• Marijuana: Plain cigarette versus cigarette containing 5 mg of THC (the active ingredient in marijuana)

    • Effect: Dependent variable (DV)

      • Appetite: Grams of ice cream consumed in 1 hour

  • The experimenter manipulates the IV and measures the DV to test the hypothesis

© 2004 John Wiley & Sons, Inc.

Huffman: PSYCHOLOGY IN ACTION, 7E


Research issues
Research Issues

  • Experimental Group

  • Control Group

  • Experimenter Bias

  • Double-Blind Study

  • Placebo

  • Random Assignment

© 2004 John Wiley & Sons, Inc.

Huffman: PSYCHOLOGY IN ACTION, 7E


Descriptive research
Descriptive Research

  • Naturalistic observation refers to the systematic recording of behavior in a natural state or habitat

    • Jane Goodall observing apes in the wild

  • Surveysare instruments designed to sample attitudes or behaviors

    • Asking persons at a rally how they feel about animal rights issues

  • A case study is an in-depth study of a single person

    • Freud used the case study method to probe anxiety

© 2004 John Wiley & Sons, Inc.

Huffman: PSYCHOLOGY IN ACTION, 7E


Correlational research
Correlational Research

  • The correlation technique indicates the degree of association between 2 variables

  • Correlations vary in direction:

    • Positive association:

    • Negative association:

    • No relation:

© 2004 John Wiley & Sons, Inc.

Huffman: PSYCHOLOGY IN ACTION, 7E


Correlations
Correlations

  • Correlations also vary in the strength of the association

    • Zero correlation: no relationship between the 2 variables

    • Strong correlation: knowing the value of one variable permits one to accurately estimate the value of the other variable

      • Strong correlation can be positive or negative

  • Correlations can be seen in scatter plots

© 2004 John Wiley & Sons, Inc.

Huffman: PSYCHOLOGY IN ACTION, 7E


Correlation difficulties
Correlation Difficulties

© 2004 John Wiley & Sons, Inc.

Huffman: PSYCHOLOGY IN ACTION, 7E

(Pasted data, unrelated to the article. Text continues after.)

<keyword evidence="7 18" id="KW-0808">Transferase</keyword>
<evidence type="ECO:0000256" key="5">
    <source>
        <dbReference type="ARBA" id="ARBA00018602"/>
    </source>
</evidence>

Biological research

Dissections

Lesions

Case studies

Electrical recording

Electrical stimulation

Split-brain surgery

CT scan

PET scan

MRI scan

fMRI scan

Biological Research

© 2004 John Wiley & Sons, Inc.

Huffman: PSYCHOLOGY IN ACTION, 7E


Ethical issues in research
Ethical Issues in Research

  • Respecting the rights of human research participants involves:

    • Informed consent is an explanation of a study and the responsibilities of experimenter and participant

    • Deception involving the subjects must be justified

    • Confidentiality of study information must be maintained

    • Debriefingrefers to explaining the research process to the subjects at the end of the study

  • Animal research must be justified and must minimize discomfort to participants

© 2004 John Wiley & Sons, Inc.

Huffman: PSYCHOLOGY IN ACTION, 7E


Early pioneers of psychology
Early Pioneers of Psychology

  • Experimental Psychology – (1870’s – 1880’s)

    Wilhelm Wundt – founder of experimental psychology

    Established first psychology laboratory in Germany

    Interested in studying the thought processes

© 2004 John Wiley & Sons, Inc.

Huffman: PSYCHOLOGY IN ACTION, 7E


Early pioneers in psychology
Early Pioneers in Psychology

  • Structuralism

  • 1890’s

  • Edward Titchener, founder, one of Wundt’s followers

  • Brought study to U.S.

  • Studied thought processes, conscious mind

© 2004 John Wiley & Sons, Inc.

Huffman: PSYCHOLOGY IN ACTION, 7E


Early pioneers in psychology1
Early Pioneers in Psychology

  • Functionalism

  • 1890’s

  • William James, James Dewey

  • Investigated “functions” or purposes of behavior

  • Continued to study the conscious mind

© 2004 John Wiley & Sons, Inc.

Huffman: PSYCHOLOGY IN ACTION, 7E


Modern psychology views
Modern Psychology Views

  • Psychoanalytic

  • Sigmund Freud, Austrian Physician

  • Late 1800’s, early 1900’s

  • Study of the unconscious mind

  • Study of dreams; unconscious material that is brought to surface by counselor

© 2004 John Wiley & Sons, Inc.

Huffman: PSYCHOLOGY IN ACTION, 7E


Modern psychology views1
Modern Psychology Views

  • Behaviorism

  • Early 1900’s

  • John Watson, B.F. Skinner

  • Emphasize observable behaviors, overt behaviors

  • Measure, scientifically study these behaviors

© 2004 John Wiley & Sons, Inc.

Huffman: PSYCHOLOGY IN ACTION, 7E


Modern psychology views2
Modern Psychology Views

  • Gestalt Psychology

  • Founded by Max Wertheimer

  • Early 1900’s

  • Believed in the importance of mental activities

  • Insisted that experience be studied as a “whole”

© 2004 John Wiley & Sons, Inc.

Huffman: PSYCHOLOGY IN ACTION, 7E